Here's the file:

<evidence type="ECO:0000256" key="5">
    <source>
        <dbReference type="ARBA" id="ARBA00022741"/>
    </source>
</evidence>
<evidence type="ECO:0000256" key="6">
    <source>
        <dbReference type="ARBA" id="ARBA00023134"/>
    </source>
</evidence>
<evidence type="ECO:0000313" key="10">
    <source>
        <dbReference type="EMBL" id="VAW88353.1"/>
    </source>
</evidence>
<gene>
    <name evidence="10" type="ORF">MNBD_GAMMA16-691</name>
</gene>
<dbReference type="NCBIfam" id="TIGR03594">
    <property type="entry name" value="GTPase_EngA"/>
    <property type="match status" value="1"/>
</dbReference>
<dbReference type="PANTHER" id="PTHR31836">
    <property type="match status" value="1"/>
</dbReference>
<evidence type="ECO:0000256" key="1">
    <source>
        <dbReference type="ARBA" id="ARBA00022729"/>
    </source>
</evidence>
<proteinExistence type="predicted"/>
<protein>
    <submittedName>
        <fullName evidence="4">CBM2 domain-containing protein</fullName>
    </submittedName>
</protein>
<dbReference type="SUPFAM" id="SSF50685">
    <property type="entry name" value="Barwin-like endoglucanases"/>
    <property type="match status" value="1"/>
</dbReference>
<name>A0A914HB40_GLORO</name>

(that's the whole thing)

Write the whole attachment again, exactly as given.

<evidence type="ECO:0000256" key="5">
    <source>
        <dbReference type="ARBA" id="ARBA00022741"/>
    </source>
</evidence>
<evidence type="ECO:0000256" key="6">
    <source>
        <dbReference type="ARBA" id="ARBA00023134"/>
    </source>
</evidence>
<evidence type="ECO:0000313" key="10">
    <source>
        <dbReference type="EMBL" id="VAW88353.1"/>
    </source>
</evidence>
<gene>
    <name evidence="10" type="ORF">MNBD_GAMMA16-691</name>
</gene>
<dbReference type="NCBIfam" id="TIGR03594">
    <property type="entry name" value="GTPase_EngA"/>
    <property type="match status" value="1"/>
</dbReference>
<dbReference type="PANTHER" id="PTHR31836">
    <property type="match status" value="1"/>
</dbReference>
<evidence type="ECO:0000256" key="1">
    <source>
        <dbReference type="ARBA" id="ARBA00022729"/>
    </source>
</evidence>
<proteinExistence type="predicted"/>
<protein>
    <submittedName>
        <fullName evidence="4">CBM2 domain-containing protein</fullName>
    </submittedName>
</protein>
<dbReference type="SUPFAM" id="SSF50685">
    <property type="entry name" value="Barwin-like endoglucanases"/>
    <property type="match status" value="1"/>
</dbReference>
<name>A0A914HB40_GLORO</name>